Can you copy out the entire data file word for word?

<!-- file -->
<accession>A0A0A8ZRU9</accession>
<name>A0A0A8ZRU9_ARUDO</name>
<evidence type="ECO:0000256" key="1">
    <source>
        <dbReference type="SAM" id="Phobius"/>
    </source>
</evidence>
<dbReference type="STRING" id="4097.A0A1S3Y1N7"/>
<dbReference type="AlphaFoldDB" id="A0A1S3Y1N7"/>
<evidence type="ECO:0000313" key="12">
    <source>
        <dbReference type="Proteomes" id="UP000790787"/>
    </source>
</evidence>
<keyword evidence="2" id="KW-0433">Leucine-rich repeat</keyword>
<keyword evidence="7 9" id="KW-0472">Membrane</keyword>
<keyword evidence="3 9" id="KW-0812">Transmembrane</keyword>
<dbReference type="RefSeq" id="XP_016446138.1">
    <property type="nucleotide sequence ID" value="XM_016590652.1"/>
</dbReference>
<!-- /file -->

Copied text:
<accession>A0A0A8ZRU9</accession>
<name>A0A0A8ZRU9_ARUDO</name>
<evidence type="ECO:0000256" key="1">
    <source>
        <dbReference type="SAM" id="Phobius"/>
    </source>
</evidence>
<dbReference type="STRING" id="4097.A0A1S3Y1N7"/>
<dbReference type="AlphaFoldDB" id="A0A1S3Y1N7"/>
<evidence type="ECO:0000313" key="12">
    <source>
        <dbReference type="Proteomes" id="UP000790787"/>
    </source>
</evidence>
<keyword evidence="2" id="KW-0433">Leucine-rich repeat</keyword>
<keyword evidence="7 9" id="KW-0472">Membrane</keyword>
<keyword evidence="3 9" id="KW-0812">Transmembrane</keyword>
<dbReference type="RefSeq" id="XP_016446138.1">
    <property type="nucleotide sequence ID" value="XM_016590652.1"/>
</dbReference>